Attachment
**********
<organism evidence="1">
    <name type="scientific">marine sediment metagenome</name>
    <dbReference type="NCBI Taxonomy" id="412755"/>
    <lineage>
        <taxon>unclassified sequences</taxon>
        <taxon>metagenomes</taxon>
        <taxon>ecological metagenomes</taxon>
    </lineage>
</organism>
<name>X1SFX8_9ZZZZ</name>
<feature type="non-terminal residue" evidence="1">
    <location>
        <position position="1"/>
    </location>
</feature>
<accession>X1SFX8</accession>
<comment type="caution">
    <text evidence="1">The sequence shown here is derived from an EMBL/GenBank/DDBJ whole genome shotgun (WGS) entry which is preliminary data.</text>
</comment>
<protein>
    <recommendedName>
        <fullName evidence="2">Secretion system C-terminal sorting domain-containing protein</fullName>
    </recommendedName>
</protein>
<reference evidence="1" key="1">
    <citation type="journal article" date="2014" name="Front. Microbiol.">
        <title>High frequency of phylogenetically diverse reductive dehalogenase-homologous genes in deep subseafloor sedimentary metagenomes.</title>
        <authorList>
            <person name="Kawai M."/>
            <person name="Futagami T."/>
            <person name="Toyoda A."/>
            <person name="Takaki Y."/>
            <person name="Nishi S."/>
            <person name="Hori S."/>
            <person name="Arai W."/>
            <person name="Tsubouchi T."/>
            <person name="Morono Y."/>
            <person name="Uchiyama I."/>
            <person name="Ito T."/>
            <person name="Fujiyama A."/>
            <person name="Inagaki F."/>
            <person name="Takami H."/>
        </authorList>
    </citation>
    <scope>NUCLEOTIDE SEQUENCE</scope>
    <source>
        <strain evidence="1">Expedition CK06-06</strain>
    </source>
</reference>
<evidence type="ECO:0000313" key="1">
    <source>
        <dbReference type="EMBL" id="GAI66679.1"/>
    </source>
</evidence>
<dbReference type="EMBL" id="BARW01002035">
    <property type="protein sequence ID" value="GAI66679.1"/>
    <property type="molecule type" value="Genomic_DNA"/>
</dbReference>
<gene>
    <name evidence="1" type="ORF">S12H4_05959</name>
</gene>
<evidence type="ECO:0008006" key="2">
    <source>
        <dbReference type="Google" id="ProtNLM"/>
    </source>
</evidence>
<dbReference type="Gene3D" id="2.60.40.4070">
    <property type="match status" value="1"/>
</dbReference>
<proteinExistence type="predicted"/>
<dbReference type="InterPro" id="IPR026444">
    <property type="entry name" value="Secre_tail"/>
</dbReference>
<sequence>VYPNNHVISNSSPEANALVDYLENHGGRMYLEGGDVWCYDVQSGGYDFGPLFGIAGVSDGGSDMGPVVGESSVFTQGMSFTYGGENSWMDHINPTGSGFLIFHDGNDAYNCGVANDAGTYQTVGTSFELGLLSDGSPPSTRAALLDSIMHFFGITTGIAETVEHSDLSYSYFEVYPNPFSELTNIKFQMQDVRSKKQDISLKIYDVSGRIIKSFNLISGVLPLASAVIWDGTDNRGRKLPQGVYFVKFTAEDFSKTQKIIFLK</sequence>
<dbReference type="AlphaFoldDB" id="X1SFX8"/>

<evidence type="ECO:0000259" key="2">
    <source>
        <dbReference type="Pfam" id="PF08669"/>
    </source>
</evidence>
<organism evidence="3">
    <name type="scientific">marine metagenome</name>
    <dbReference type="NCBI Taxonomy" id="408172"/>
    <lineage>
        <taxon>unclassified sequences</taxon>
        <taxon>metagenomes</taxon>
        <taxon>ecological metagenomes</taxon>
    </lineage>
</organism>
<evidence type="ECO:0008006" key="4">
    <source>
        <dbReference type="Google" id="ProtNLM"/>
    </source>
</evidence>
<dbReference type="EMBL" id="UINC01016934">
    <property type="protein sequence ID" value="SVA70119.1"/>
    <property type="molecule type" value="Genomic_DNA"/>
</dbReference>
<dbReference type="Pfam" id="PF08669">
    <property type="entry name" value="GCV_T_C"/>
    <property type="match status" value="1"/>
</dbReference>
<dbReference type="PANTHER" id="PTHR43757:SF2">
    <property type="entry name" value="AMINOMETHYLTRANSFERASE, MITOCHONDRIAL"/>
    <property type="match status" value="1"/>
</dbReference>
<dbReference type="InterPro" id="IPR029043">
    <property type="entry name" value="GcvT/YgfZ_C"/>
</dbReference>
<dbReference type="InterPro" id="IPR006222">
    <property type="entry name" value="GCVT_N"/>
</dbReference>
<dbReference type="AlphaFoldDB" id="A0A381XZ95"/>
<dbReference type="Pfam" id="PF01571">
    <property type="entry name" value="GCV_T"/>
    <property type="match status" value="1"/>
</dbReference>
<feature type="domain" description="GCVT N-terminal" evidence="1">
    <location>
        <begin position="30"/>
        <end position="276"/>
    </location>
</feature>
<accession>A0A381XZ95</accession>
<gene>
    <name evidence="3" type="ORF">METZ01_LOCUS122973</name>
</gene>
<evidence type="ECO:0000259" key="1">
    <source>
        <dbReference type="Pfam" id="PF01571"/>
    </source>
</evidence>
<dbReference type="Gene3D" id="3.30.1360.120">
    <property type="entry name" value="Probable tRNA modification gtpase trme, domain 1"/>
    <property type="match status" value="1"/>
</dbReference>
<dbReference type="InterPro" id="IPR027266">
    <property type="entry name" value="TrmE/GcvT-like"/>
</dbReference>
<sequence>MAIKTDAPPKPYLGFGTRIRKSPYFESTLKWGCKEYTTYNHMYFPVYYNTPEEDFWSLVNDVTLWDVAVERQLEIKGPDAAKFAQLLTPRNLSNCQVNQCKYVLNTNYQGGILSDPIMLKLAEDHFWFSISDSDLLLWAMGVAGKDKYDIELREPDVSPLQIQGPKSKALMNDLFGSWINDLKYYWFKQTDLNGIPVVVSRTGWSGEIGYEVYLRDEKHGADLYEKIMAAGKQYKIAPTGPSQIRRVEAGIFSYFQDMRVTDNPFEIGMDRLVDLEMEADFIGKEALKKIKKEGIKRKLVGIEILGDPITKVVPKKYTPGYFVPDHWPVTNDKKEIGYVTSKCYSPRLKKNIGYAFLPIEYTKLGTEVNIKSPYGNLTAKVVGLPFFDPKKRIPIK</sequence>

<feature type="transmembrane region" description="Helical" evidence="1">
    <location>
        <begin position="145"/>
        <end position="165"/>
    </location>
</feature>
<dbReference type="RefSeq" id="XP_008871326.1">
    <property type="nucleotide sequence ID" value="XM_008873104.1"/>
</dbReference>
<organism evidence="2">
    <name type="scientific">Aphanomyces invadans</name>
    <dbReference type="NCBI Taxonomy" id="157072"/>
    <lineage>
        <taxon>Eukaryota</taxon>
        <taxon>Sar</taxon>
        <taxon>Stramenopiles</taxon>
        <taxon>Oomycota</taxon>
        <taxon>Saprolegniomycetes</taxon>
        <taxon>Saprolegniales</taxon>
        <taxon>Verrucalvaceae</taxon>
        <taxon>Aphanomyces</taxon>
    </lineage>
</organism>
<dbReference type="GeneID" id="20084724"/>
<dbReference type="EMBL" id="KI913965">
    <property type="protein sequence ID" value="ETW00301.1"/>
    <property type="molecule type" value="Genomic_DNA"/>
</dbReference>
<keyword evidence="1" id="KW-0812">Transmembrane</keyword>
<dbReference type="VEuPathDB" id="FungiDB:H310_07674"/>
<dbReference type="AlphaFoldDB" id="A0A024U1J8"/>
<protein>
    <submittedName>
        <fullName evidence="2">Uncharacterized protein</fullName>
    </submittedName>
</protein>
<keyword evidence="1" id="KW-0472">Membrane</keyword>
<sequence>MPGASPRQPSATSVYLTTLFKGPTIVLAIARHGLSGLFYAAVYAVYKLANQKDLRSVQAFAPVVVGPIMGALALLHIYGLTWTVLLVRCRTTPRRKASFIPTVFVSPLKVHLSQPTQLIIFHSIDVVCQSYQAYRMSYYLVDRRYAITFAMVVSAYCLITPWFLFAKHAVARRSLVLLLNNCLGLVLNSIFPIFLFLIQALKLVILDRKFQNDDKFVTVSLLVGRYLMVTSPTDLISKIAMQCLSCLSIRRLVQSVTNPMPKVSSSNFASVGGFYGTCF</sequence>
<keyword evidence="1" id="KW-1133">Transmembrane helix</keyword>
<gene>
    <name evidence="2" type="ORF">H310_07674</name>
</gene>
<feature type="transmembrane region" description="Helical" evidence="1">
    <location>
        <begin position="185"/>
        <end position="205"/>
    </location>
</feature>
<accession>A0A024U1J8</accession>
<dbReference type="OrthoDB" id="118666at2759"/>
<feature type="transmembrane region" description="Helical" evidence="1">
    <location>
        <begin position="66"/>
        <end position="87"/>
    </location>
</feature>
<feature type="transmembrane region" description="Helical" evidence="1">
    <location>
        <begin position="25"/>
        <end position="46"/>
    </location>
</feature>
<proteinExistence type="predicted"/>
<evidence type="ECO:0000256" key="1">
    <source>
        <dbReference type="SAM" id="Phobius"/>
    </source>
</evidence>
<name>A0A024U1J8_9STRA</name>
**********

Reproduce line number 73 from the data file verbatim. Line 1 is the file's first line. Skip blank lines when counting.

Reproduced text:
</dbReference>